The Rules for Parking in Monrovia Are a-Changin’
By Susan Motander
Monrovia Police Chief Alan Sanvictores appeared before the City Council on Tuesday evening to request two changes to the City Ordinances regarding parking. The council first dealt with overnight parking of recreational vehicles (RVs) and second with permit requirements for specific areas of the city.
Sanvictores explained that the city had previously not regulated overnight parking of RVs, but requested that the council adopt such a measure. He said the calls for service regarding such vehicles parking overnight had more than doubled in the past year. He also said that the majority of cities in the area had some sort of permit parking for RVs parking overnight.
The regulation enacted by the council allows RV parking on city streets but only with a parking permit. These permits will fall into two categories. “Resident Permits” will be available to residents who are registered owners of such RVs. The cost is $5 per day, and the permits are valid for up to three days. Only one such RV permit can be obtained for each address in the city.
Non-residents can obtain “RV Guest Permits.” Such permits will also cost $5 per day, but guest permits can only be obtained for no more than six calendar days in a one-month period of time. The request for the permit also requires the signature of the city resident/property owner who agrees to the terms of conditions of the permit on their guest’s behalf. Parking for such guests will be restricted to the same block as the resident/property owner who applies for the permit on behalf of the guest.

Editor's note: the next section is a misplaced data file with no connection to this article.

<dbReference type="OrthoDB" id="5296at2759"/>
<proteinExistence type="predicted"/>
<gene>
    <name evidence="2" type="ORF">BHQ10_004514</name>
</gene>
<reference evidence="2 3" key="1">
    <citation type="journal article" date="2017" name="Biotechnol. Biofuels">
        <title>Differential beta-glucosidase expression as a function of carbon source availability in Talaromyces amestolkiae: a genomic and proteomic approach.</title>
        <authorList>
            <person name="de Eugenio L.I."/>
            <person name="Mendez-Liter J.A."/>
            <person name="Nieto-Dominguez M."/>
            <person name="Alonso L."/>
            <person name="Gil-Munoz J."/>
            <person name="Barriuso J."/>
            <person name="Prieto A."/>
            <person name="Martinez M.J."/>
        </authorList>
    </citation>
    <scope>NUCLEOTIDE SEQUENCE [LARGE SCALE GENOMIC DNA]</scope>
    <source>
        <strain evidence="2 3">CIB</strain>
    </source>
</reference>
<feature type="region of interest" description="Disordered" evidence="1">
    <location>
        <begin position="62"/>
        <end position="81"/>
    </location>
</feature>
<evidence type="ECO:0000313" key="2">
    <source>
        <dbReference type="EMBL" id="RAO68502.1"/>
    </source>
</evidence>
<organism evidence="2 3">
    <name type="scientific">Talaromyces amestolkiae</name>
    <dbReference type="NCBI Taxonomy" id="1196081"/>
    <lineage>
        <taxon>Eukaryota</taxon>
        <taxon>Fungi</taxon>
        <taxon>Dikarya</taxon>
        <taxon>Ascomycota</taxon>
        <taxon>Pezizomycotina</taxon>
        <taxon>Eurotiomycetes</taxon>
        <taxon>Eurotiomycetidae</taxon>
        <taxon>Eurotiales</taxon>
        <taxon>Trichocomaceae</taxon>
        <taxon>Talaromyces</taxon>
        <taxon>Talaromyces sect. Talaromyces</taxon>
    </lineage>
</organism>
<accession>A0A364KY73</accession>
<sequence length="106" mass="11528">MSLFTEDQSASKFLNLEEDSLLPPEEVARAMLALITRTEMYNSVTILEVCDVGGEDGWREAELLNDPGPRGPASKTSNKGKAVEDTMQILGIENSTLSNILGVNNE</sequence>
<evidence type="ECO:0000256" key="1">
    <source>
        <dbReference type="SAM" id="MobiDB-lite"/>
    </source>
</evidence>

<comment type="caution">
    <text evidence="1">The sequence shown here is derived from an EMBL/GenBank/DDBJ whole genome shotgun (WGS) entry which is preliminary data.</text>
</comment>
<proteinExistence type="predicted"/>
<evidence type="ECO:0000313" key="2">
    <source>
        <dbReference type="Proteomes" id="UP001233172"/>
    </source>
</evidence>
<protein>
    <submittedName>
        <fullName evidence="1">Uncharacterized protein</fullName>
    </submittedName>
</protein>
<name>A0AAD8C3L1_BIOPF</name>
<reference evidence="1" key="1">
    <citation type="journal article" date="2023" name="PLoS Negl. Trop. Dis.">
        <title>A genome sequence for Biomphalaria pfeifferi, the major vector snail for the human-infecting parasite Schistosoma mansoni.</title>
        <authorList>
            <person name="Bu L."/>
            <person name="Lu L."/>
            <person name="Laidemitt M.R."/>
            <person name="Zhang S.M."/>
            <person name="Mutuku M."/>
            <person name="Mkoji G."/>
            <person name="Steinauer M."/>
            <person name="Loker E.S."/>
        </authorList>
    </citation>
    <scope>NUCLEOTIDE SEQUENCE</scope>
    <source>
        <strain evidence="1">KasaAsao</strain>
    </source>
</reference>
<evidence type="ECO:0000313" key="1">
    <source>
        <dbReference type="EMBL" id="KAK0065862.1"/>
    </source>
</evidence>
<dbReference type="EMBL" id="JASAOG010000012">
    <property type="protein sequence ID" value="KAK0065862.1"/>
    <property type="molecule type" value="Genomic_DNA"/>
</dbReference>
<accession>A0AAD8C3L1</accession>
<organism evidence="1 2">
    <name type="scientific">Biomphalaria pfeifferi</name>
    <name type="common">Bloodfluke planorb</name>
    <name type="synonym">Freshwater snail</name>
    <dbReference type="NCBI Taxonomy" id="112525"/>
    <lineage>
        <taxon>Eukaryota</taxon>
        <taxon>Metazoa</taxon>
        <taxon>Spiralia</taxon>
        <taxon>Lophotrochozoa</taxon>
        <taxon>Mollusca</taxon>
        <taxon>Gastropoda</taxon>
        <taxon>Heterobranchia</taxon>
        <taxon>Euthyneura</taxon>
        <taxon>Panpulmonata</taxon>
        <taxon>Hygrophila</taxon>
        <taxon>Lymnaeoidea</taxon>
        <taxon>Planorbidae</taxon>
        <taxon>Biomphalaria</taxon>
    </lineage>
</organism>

After the council approved the permitting process, Mayor Tom Adams requested that the police give educational warnings to those violating the ordinance before issuing citations. Sanvictores assured the council this was the intention of the police department.
The second parking related issue dealt with removing the requirement for overnight parking permits in a small section of the city. In the 1990s the area south of Huntington Drive and north of the 210 Freeway between Primrose and Shamrock avenues had a major crime problem including violent crimes. The parking permit program was put in place to restrict the ability of non-residents to park overnight in the area to restrict access.
Sanvictores told the council that local residents spoke loudly against the permit program at a community meeting in late June. As Sanvictores pointed out to the council, through a collaborative effort between the residents and the city this part of the community had changed the area.
“We have successfully taken back those streets,” the chief said. He noted that this was possible because of the efforts of the residents through such programs as the Monrovia Area Partnership (MAP) and Neighborhood Watch combined with the efforts of the police department through its Community Activist Policing program.
As a result of the changes in the neighborhood, Sanvictores recommended removing the overnight permitting program. The council agreed and removed the permit program for the area.